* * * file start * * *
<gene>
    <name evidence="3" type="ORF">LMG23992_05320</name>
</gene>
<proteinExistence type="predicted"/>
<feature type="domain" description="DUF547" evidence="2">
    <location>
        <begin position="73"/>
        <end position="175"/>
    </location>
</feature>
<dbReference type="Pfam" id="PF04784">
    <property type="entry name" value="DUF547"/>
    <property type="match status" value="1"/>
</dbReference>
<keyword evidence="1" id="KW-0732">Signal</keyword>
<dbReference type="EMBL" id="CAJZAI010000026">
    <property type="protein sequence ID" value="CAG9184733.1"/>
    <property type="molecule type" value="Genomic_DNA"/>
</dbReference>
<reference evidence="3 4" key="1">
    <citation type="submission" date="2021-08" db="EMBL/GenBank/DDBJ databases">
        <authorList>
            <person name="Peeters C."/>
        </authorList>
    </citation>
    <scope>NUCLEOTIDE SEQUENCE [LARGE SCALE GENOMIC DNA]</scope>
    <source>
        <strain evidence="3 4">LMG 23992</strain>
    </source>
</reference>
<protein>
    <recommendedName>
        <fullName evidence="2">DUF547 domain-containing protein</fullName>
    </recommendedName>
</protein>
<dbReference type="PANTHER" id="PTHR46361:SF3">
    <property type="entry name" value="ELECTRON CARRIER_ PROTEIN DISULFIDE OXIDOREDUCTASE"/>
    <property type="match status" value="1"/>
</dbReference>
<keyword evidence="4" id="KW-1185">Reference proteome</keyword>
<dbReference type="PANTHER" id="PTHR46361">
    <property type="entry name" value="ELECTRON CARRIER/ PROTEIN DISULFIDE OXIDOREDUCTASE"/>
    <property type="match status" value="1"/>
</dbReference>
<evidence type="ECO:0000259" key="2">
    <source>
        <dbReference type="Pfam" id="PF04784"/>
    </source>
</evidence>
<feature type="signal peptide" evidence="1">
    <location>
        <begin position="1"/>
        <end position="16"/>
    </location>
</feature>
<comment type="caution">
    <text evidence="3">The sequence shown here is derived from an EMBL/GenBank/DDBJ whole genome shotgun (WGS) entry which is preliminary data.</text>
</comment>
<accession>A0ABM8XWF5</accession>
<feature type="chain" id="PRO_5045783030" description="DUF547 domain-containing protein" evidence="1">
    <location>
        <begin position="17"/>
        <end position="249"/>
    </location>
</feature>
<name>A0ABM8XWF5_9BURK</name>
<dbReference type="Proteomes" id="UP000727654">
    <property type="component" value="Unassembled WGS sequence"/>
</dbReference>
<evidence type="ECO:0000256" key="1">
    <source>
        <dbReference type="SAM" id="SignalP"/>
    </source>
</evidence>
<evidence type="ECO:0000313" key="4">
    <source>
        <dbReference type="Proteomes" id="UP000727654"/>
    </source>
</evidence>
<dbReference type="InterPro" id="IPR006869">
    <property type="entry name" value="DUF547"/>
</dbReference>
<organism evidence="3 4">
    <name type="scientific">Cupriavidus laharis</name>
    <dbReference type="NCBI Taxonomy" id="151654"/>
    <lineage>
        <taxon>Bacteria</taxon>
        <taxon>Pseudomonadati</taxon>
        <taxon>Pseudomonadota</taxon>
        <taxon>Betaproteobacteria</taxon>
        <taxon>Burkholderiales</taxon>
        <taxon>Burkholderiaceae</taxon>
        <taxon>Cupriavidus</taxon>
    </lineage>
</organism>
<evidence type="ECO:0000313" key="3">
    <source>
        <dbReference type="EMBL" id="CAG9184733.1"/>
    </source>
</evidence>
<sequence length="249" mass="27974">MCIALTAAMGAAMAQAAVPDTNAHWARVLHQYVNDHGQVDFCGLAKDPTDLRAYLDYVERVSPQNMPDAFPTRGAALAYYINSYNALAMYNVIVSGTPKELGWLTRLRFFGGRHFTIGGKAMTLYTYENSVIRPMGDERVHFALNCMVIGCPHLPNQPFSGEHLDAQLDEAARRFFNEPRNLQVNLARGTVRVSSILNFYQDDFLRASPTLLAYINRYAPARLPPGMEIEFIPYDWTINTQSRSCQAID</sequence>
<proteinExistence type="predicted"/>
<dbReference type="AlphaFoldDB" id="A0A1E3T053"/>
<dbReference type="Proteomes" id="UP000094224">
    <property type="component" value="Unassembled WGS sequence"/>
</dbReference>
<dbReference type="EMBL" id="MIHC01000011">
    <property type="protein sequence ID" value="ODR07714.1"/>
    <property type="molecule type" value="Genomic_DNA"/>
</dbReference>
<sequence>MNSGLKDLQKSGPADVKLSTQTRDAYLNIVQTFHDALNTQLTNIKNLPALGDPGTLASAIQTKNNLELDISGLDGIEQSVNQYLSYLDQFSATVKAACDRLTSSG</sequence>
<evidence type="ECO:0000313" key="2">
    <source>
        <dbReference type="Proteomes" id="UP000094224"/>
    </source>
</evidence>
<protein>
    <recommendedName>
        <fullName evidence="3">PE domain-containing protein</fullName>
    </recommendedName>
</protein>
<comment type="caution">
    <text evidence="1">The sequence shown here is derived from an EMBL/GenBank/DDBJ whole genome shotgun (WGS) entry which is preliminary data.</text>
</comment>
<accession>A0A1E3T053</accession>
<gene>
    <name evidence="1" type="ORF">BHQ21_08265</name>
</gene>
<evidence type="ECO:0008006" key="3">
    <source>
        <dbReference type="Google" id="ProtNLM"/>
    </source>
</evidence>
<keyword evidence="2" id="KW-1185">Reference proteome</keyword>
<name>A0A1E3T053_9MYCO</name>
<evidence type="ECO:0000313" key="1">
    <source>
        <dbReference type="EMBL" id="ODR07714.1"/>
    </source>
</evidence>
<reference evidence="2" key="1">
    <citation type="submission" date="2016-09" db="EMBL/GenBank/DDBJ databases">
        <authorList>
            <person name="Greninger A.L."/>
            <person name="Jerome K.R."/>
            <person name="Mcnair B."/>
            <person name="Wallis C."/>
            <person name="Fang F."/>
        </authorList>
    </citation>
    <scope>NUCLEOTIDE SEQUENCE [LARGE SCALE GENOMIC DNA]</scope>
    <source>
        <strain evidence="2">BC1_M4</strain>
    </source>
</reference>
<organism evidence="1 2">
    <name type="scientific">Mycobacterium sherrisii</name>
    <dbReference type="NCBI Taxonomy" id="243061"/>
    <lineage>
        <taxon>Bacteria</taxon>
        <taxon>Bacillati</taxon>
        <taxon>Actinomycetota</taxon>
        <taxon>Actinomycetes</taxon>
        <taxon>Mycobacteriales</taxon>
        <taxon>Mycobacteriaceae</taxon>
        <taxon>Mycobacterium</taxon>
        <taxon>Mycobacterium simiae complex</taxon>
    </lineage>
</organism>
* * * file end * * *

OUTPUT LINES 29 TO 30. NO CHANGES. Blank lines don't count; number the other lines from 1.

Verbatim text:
    </source>
</reference>